Wildfire Smoke Across North America While plumes of wildfire smoke from western North America have passed over the northeastern U.S. and Canada multiple times each summer in recent years, they often go unnoticed. That is because smoke that spreads far from its source typically moves at a fairly high altitude—between 5 and 10 kilometers—as winds blow it eastward.

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Indonesian court rules president negligent over Jakarta air pollution

Thirty-two people filed a lawsuit against President Joko Widodo, as well as the country’s health, environment and internal affairs ministers, and three other local governors and claimed the defendants were negligent by failing to curb air pollution in the country’s capital city, Jakarta.

Indonesia’s president has been ordered to clean up the nation’s congested capital after a court ruled the leader failed to fulfil citizens’ rights to clean air.

Thirty-two people filed a lawsuit against President Joko Widodo, as well as the country’s health, environment and internal affairs ministers, and three other local governors of Jakarta, Banten and West Java.

In the case which began in July 2019, they claimed the defendants were negligent by failing to curb air pollution in the country’s capital city, Jakarta.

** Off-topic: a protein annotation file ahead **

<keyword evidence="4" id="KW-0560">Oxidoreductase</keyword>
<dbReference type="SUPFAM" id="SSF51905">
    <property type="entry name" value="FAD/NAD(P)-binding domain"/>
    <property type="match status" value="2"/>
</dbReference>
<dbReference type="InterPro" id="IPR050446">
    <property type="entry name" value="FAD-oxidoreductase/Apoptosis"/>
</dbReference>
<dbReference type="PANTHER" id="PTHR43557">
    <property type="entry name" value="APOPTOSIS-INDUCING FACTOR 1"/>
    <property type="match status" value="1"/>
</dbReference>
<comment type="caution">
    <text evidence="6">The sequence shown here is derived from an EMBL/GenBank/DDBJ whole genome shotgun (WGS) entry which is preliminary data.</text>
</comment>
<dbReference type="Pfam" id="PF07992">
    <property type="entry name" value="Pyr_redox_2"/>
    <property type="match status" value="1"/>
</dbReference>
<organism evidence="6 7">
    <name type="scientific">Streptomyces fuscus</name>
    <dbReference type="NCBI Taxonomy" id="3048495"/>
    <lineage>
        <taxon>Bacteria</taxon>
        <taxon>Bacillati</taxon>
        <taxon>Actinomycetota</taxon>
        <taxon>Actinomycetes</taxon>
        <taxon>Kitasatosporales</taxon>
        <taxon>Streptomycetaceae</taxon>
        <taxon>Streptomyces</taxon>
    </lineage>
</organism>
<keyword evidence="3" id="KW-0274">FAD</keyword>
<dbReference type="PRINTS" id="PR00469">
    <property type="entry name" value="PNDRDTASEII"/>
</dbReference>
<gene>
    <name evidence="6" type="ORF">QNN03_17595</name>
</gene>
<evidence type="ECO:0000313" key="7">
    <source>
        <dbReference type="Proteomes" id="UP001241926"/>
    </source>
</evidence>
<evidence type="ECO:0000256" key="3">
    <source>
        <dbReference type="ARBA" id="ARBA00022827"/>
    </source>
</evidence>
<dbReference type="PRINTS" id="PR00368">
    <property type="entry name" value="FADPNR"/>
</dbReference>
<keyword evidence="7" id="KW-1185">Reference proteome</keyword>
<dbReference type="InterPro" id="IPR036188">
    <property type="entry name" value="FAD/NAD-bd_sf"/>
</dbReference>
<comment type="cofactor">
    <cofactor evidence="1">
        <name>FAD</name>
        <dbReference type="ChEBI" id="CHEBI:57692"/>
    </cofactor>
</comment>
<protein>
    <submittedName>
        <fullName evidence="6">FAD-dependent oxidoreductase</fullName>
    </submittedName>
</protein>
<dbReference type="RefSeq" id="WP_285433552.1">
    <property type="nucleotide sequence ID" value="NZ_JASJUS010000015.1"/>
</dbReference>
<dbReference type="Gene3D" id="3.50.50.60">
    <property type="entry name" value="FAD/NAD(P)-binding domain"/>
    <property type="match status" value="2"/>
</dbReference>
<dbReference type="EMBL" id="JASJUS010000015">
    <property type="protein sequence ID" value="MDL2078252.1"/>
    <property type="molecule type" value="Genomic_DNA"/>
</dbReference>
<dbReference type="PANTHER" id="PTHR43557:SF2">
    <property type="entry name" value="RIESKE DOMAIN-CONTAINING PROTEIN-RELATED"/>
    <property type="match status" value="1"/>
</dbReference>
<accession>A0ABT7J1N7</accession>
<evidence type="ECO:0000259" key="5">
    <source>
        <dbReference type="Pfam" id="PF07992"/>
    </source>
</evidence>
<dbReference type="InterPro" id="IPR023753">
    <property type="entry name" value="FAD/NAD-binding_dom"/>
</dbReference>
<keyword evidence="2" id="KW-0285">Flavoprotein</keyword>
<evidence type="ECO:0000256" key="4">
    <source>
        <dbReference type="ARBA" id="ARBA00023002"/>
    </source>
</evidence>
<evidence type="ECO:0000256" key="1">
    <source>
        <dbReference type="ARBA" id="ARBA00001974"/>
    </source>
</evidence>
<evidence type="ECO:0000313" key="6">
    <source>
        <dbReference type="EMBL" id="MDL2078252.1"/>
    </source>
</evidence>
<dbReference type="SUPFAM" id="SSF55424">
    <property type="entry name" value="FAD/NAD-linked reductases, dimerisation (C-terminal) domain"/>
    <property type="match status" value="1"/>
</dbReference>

On Thursday, three judges at the Central Jakarta District Court voted in favour of the residents and said the seven officials have to take serious action including tightening air quality regulations, enforcing rules around emissions from cars, businesses and waste burning, and educating the public on the rules and health risks.

The court did not rule the actions of the defendants violated human rights.

Taxi drivers, parents and environmental campaigners were among the group which took the president and ministers to court.

Veronica joined the legal action after her daughter suffered from skin problems which she believes were caused by pollution.

She told Sky News the ruling was “a relief” as many of her children’s classmates had also developed health problems.

“It’s a good start for air quality improvement, especially in Jakarta. I wish that the government will take immediate action to make the judges’ decisions into reality,” she said.

“I really wish that the government will do persistent monitoring on air pollution, be more transparent to Jakarta residents and push stronger sanctions against those who contribute to pollution.”

More than 10 million people live in Jakarta which regularly has PM2.5 levels higher than those recommended by the World Health Organisation.

Campaigners say much of the air pollution is caused by traffic fumes and emissions from coal power stations.

According to figures from Greenpeace Southeast Asia, the city’s bad air is responsible for the loss of an estimated 9,700 lives since 1 January, 2021 and has cost the local economy approximately $2.5 billion US dollars this year to date.

Leonard Simanjuntak, Greenpeace Indonesia country director and one of the 32 plaintiffs, said while they were celebrating the work wasn’t over.

“We’re delighted, this is a people’s victory for us that 32 citizens can sue the president, three ministers and three governors. This is a problem of millions of people that we are bringing to the court and we are very happy that there is now a chance for an improvement of living quality starting with air quality in Jakarta,” he said.